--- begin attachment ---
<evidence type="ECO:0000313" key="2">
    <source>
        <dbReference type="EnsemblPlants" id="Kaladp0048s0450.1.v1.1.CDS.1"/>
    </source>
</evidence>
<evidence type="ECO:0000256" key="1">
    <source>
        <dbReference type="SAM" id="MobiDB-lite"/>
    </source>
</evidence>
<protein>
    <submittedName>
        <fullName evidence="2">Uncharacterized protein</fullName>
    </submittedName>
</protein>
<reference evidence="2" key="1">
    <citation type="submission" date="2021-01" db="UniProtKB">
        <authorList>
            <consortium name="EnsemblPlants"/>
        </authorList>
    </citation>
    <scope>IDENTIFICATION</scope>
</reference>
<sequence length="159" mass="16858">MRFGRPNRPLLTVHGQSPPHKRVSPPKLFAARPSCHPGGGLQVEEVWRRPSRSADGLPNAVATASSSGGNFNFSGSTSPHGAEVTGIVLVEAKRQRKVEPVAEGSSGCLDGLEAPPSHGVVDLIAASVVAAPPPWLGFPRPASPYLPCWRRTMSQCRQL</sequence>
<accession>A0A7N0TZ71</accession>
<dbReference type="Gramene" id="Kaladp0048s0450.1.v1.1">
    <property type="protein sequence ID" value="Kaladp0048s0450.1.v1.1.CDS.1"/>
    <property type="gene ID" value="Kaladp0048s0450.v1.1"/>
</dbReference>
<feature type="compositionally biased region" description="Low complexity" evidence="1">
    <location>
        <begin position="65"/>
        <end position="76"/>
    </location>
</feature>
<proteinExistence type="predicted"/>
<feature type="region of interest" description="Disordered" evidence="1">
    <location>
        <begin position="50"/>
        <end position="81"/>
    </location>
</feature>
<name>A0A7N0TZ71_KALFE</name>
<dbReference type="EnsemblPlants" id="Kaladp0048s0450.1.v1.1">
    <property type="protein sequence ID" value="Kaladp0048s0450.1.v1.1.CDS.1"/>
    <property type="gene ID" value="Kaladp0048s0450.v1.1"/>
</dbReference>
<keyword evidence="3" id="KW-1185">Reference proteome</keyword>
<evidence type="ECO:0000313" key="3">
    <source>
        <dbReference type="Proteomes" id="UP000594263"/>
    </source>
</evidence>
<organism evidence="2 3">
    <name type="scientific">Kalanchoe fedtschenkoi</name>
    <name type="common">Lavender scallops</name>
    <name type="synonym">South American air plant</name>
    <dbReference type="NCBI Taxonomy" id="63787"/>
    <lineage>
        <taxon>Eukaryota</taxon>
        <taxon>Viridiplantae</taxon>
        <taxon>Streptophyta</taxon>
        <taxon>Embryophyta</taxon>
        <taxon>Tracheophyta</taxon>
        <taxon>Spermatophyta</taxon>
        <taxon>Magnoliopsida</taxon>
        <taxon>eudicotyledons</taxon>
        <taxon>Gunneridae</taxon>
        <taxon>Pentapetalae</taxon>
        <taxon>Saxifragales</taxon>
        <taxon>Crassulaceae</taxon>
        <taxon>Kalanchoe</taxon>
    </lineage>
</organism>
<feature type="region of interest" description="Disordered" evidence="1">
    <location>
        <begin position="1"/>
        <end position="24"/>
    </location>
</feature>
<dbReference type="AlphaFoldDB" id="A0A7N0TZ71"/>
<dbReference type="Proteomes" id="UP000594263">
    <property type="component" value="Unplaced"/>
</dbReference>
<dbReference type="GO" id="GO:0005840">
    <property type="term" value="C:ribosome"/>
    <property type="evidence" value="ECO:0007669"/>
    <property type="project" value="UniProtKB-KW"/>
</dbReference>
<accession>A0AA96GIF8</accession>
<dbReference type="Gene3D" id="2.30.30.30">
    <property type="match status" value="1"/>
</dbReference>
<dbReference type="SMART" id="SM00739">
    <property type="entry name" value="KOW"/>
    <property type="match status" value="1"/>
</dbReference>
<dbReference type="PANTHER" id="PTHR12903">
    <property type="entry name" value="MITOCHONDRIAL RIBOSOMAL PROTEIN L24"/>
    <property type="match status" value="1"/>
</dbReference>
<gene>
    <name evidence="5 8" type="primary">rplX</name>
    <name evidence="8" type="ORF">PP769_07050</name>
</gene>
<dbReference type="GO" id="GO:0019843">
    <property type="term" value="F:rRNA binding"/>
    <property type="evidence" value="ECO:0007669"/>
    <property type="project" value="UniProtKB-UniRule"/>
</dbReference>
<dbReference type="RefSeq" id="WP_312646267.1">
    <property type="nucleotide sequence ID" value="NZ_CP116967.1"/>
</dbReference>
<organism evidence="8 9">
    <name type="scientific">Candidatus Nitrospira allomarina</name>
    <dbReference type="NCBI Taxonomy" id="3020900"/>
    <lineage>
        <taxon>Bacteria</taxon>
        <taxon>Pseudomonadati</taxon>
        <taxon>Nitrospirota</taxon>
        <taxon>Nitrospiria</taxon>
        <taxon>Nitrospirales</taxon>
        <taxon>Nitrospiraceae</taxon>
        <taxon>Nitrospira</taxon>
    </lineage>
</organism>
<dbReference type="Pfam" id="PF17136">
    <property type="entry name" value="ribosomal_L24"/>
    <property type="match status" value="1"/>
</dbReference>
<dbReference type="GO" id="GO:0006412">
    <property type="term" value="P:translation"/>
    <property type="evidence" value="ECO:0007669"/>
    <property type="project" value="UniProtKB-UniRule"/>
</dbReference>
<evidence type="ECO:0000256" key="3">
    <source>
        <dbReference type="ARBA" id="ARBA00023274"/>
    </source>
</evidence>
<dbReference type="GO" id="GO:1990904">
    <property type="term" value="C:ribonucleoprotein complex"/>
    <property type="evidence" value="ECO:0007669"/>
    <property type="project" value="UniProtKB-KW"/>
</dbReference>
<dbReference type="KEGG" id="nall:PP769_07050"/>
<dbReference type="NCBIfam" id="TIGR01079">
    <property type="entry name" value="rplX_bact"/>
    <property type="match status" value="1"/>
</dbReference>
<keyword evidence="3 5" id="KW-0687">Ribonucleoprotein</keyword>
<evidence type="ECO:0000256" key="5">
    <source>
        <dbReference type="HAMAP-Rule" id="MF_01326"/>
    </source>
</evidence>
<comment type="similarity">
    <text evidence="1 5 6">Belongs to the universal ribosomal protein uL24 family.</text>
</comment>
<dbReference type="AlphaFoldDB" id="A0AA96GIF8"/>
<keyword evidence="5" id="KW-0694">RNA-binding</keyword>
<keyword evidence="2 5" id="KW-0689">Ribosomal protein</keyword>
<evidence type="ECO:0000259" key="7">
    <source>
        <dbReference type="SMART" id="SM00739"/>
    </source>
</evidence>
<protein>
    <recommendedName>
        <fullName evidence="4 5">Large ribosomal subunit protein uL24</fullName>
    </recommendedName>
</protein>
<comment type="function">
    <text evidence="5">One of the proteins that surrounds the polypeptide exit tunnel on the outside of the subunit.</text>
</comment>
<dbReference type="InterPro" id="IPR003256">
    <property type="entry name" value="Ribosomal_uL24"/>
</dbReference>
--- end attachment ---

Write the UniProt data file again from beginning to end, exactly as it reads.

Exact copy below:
<evidence type="ECO:0000313" key="2">
    <source>
        <dbReference type="EnsemblPlants" id="Kaladp0048s0450.1.v1.1.CDS.1"/>
    </source>
</evidence>
<evidence type="ECO:0000256" key="1">
    <source>
        <dbReference type="SAM" id="MobiDB-lite"/>
    </source>
</evidence>
<protein>
    <submittedName>
        <fullName evidence="2">Uncharacterized protein</fullName>
    </submittedName>
</protein>
<reference evidence="2" key="1">
    <citation type="submission" date="2021-01" db="UniProtKB">
        <authorList>
            <consortium name="EnsemblPlants"/>
        </authorList>
    </citation>
    <scope>IDENTIFICATION</scope>
</reference>
<sequence length="159" mass="16858">MRFGRPNRPLLTVHGQSPPHKRVSPPKLFAARPSCHPGGGLQVEEVWRRPSRSADGLPNAVATASSSGGNFNFSGSTSPHGAEVTGIVLVEAKRQRKVEPVAEGSSGCLDGLEAPPSHGVVDLIAASVVAAPPPWLGFPRPASPYLPCWRRTMSQCRQL</sequence>
<accession>A0A7N0TZ71</accession>
<dbReference type="Gramene" id="Kaladp0048s0450.1.v1.1">
    <property type="protein sequence ID" value="Kaladp0048s0450.1.v1.1.CDS.1"/>
    <property type="gene ID" value="Kaladp0048s0450.v1.1"/>
</dbReference>
<feature type="compositionally biased region" description="Low complexity" evidence="1">
    <location>
        <begin position="65"/>
        <end position="76"/>
    </location>
</feature>
<proteinExistence type="predicted"/>
<feature type="region of interest" description="Disordered" evidence="1">
    <location>
        <begin position="50"/>
        <end position="81"/>
    </location>
</feature>
<name>A0A7N0TZ71_KALFE</name>
<dbReference type="EnsemblPlants" id="Kaladp0048s0450.1.v1.1">
    <property type="protein sequence ID" value="Kaladp0048s0450.1.v1.1.CDS.1"/>
    <property type="gene ID" value="Kaladp0048s0450.v1.1"/>
</dbReference>
<keyword evidence="3" id="KW-1185">Reference proteome</keyword>
<evidence type="ECO:0000313" key="3">
    <source>
        <dbReference type="Proteomes" id="UP000594263"/>
    </source>
</evidence>
<organism evidence="2 3">
    <name type="scientific">Kalanchoe fedtschenkoi</name>
    <name type="common">Lavender scallops</name>
    <name type="synonym">South American air plant</name>
    <dbReference type="NCBI Taxonomy" id="63787"/>
    <lineage>
        <taxon>Eukaryota</taxon>
        <taxon>Viridiplantae</taxon>
        <taxon>Streptophyta</taxon>
        <taxon>Embryophyta</taxon>
        <taxon>Tracheophyta</taxon>
        <taxon>Spermatophyta</taxon>
        <taxon>Magnoliopsida</taxon>
        <taxon>eudicotyledons</taxon>
        <taxon>Gunneridae</taxon>
        <taxon>Pentapetalae</taxon>
        <taxon>Saxifragales</taxon>
        <taxon>Crassulaceae</taxon>
        <taxon>Kalanchoe</taxon>
    </lineage>
</organism>
<feature type="region of interest" description="Disordered" evidence="1">
    <location>
        <begin position="1"/>
        <end position="24"/>
    </location>
</feature>
<dbReference type="AlphaFoldDB" id="A0A7N0TZ71"/>
<dbReference type="Proteomes" id="UP000594263">
    <property type="component" value="Unplaced"/>
</dbReference>
<dbReference type="GO" id="GO:0005840">
    <property type="term" value="C:ribosome"/>
    <property type="evidence" value="ECO:0007669"/>
    <property type="project" value="UniProtKB-KW"/>
</dbReference>
<accession>A0AA96GIF8</accession>
<dbReference type="Gene3D" id="2.30.30.30">
    <property type="match status" value="1"/>
</dbReference>
<dbReference type="SMART" id="SM00739">
    <property type="entry name" value="KOW"/>
    <property type="match status" value="1"/>
</dbReference>
<dbReference type="PANTHER" id="PTHR12903">
    <property type="entry name" value="MITOCHONDRIAL RIBOSOMAL PROTEIN L24"/>
    <property type="match status" value="1"/>
</dbReference>
<gene>
    <name evidence="5 8" type="primary">rplX</name>
    <name evidence="8" type="ORF">PP769_07050</name>
</gene>
<dbReference type="GO" id="GO:0019843">
    <property type="term" value="F:rRNA binding"/>
    <property type="evidence" value="ECO:0007669"/>
    <property type="project" value="UniProtKB-UniRule"/>
</dbReference>
<dbReference type="RefSeq" id="WP_312646267.1">
    <property type="nucleotide sequence ID" value="NZ_CP116967.1"/>
</dbReference>
<organism evidence="8 9">
    <name type="scientific">Candidatus Nitrospira allomarina</name>
    <dbReference type="NCBI Taxonomy" id="3020900"/>
    <lineage>
        <taxon>Bacteria</taxon>
        <taxon>Pseudomonadati</taxon>
        <taxon>Nitrospirota</taxon>
        <taxon>Nitrospiria</taxon>
        <taxon>Nitrospirales</taxon>
        <taxon>Nitrospiraceae</taxon>
        <taxon>Nitrospira</taxon>
    </lineage>
</organism>
<dbReference type="Pfam" id="PF17136">
    <property type="entry name" value="ribosomal_L24"/>
    <property type="match status" value="1"/>
</dbReference>
<dbReference type="GO" id="GO:0006412">
    <property type="term" value="P:translation"/>
    <property type="evidence" value="ECO:0007669"/>
    <property type="project" value="UniProtKB-UniRule"/>
</dbReference>
<evidence type="ECO:0000256" key="3">
    <source>
        <dbReference type="ARBA" id="ARBA00023274"/>
    </source>
</evidence>
<dbReference type="GO" id="GO:1990904">
    <property type="term" value="C:ribonucleoprotein complex"/>
    <property type="evidence" value="ECO:0007669"/>
    <property type="project" value="UniProtKB-KW"/>
</dbReference>
<dbReference type="KEGG" id="nall:PP769_07050"/>
<dbReference type="NCBIfam" id="TIGR01079">
    <property type="entry name" value="rplX_bact"/>
    <property type="match status" value="1"/>
</dbReference>
<keyword evidence="3 5" id="KW-0687">Ribonucleoprotein</keyword>
<evidence type="ECO:0000256" key="5">
    <source>
        <dbReference type="HAMAP-Rule" id="MF_01326"/>
    </source>
</evidence>
<comment type="similarity">
    <text evidence="1 5 6">Belongs to the universal ribosomal protein uL24 family.</text>
</comment>
<dbReference type="AlphaFoldDB" id="A0AA96GIF8"/>
<keyword evidence="5" id="KW-0694">RNA-binding</keyword>
<keyword evidence="2 5" id="KW-0689">Ribosomal protein</keyword>
<evidence type="ECO:0000259" key="7">
    <source>
        <dbReference type="SMART" id="SM00739"/>
    </source>
</evidence>
<protein>
    <recommendedName>
        <fullName evidence="4 5">Large ribosomal subunit protein uL24</fullName>
    </recommendedName>
</protein>
<comment type="function">
    <text evidence="5">One of the proteins that surrounds the polypeptide exit tunnel on the outside of the subunit.</text>
</comment>
<dbReference type="InterPro" id="IPR003256">
    <property type="entry name" value="Ribosomal_uL24"/>
</dbReference>